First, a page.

Eng Lions v Aus A, 1st unofficial Test, Old Trafford, 4th day August 10, 2012

Klinger digs in after Bairstow blows

Paul Edwards at Old Trafford

England Lions 315 (Woakes 92) and 315 for 6 dec (Bairstow 139, Root 70, Kieswetter 66*) drew with Australia A 277 (Coan 99, Kerrigan 6-59) and 144 for 4 (Klinger 65*)

This game ended rather as though it was the conclusion to the first major skirmish in a five-match series. Asked to score 354 runs in a minimum of 64 overs, Australia A treated England's lunchtime declaration as nothing more than a rhetorical question and were perfectly justified in doing so.

Having managed a rate of just 2.81 runs an over in their first innings, the tourists were never going to embrace the challenge of rattling along at 5.53 an over in their second. Clearly, therefore, Ed Cowan's batsmen were not set a target; they were set a task, that of surviving two sessions against the England A attack. They did the job reasonably well, finishing the match on 144 for 4. For their part, the home side could argue that it is even more important not to risk defeat in the first of what is only a two-match series. The sides begin the second game at Edgbaston next Tuesday.

Australia A lost four wickets in their second innings but these successes were moments when the game awoke with a startle before settling back into an increasingly deep sleep: Cowan, who had looked very impressive in making 99 in the first innings, nicked a fine ball from James Harris straight to Samit Patel at second slip in the tenth over; conversely, Liam Davis, who had not caught the eye on Wednesday, batted smoothly for his 43 runs before he edged Patel to Jonny Bairstow, who took his third fine slip catch of the match.

Tom Cooper conjured his own dismissal, when his sweep off James Tredwell ricocheted to the suddenly ubiquitous Patel at silly point; and two overs before the players shook hands Tim Paine fatally snicked Stuart Meaker to Tredwell, who was then fielding at slip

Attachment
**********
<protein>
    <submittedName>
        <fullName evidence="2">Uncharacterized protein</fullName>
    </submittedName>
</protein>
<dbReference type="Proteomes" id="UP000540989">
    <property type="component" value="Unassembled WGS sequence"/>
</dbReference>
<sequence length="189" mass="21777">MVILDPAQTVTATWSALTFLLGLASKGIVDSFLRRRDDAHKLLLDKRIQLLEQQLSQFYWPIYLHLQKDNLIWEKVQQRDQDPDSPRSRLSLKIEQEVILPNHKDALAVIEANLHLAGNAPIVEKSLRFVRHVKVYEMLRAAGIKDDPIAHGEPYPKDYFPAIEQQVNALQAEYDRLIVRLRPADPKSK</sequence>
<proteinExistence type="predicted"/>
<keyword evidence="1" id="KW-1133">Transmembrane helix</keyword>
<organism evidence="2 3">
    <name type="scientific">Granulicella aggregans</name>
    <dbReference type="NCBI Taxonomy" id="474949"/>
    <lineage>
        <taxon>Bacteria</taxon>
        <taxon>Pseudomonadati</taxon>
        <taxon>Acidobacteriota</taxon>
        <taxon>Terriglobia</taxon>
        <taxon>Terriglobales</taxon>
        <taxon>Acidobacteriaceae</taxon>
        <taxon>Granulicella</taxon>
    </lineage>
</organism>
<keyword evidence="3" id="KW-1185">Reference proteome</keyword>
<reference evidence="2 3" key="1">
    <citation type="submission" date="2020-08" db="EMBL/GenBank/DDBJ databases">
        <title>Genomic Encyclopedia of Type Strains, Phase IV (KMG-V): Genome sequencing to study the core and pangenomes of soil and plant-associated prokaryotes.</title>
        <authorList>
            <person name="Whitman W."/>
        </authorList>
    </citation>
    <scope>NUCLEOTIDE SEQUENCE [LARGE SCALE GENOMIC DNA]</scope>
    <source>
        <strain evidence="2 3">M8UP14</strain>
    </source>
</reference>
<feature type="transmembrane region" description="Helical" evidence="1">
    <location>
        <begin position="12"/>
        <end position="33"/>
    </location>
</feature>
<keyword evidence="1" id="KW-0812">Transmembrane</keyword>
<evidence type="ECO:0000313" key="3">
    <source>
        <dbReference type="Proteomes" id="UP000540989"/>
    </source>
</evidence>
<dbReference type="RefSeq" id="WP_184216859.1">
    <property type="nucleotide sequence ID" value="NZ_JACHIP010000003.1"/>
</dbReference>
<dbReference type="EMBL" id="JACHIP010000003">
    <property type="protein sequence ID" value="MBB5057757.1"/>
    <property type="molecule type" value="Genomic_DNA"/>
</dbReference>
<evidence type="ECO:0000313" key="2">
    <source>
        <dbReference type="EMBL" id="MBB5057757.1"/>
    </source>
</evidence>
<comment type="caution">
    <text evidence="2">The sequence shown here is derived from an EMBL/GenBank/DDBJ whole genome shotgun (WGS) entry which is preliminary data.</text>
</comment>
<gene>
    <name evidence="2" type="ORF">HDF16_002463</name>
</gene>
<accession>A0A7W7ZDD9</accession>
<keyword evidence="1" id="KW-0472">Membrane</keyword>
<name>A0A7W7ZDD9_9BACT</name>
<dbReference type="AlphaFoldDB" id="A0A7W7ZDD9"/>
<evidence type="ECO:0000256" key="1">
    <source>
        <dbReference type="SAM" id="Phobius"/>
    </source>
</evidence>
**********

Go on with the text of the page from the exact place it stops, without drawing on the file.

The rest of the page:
For most of the innings Michael Klinger batted with studied care and ended with 65 not out off 148 balls. He added 60 runs in 27 overs for the second wicket with Davis and 38 for the fourth with Paine. Klinger's occasional acts of aggression, such as his straight six off Tredwell, were far outnumbered by shots which revealed a careful defence and a tight technique, the type of batting, in other words, that has distinguished matches between England and Australia for well over a century.

Eoin Morgan's attack stuck to its task but Tredwell and Simon Kerrigan never threatened to cause the dam-burst of wickets their alliance had prompted in the first innings. Patel bowled only six overs in the match and will probably not be complaining too loudly this evening. The Old Trafford wicket and square have been examined to perdition at almost every interval by a group of pitch inspectors this week, but the strip that will, apparently, be used for next year's Ashes Test held up very well and certainly harboured no demons on the final afternoon.

The morning's play saw the Lions batsmen prosper, no one more so than Bairstow, who took his overnight 73 not out to 139 in 75 minutes' savage batting before he gave Peter Forrest a maiden first-class wicket when he edged the medium-pacer to Paine.

The Yorkshireman dispatched Jon Holland's second ball of the morning through midwicket for four and it served almost as a declaration of supremacy. He later stroked Mitchell Johnson over square-leg for six with an easeful flick. The ball was almost feathered but it went miles. Bairstow's innings, which included 20 fours and a couple of sixes, may not win the him a recall to the Test side but it revealed, once again, his remarkable ability to make international bowlers look like journeymen.

"Hopefully Jonny's innings will have reminded him and us as to the talent he has in his game," David Parsons, England's performance director, said. "You always worry how players will respond to being left out, and he would have been very disappointed when that happened. But he got a hundred for Yorkshire recently and and played positively here. When his time comes next, who knows when it will be, hopefully that experience of the three Test matches he's had will have done him the world of good."

It was not a comfortable morning for the Australia A attack. Slow left-armer Holland gained some reward for his accuracy and ended the innings with 3 for 89, but Johnson was wayward and went for 75 in 11 overs. This was in sharp contrast to his excellent display in the first innings. And indeed, when Bairstow was not flaying the bowling to the cranes, scaffolding and half-built stands that surround Old Trafford, Craig Kieswetter was doing so. The Somerset keeper made 66 off 94 deliveries and whacked Cooper for two sixes in an over as the Lions racked up 157 runs in 34 overs prior to the declaration.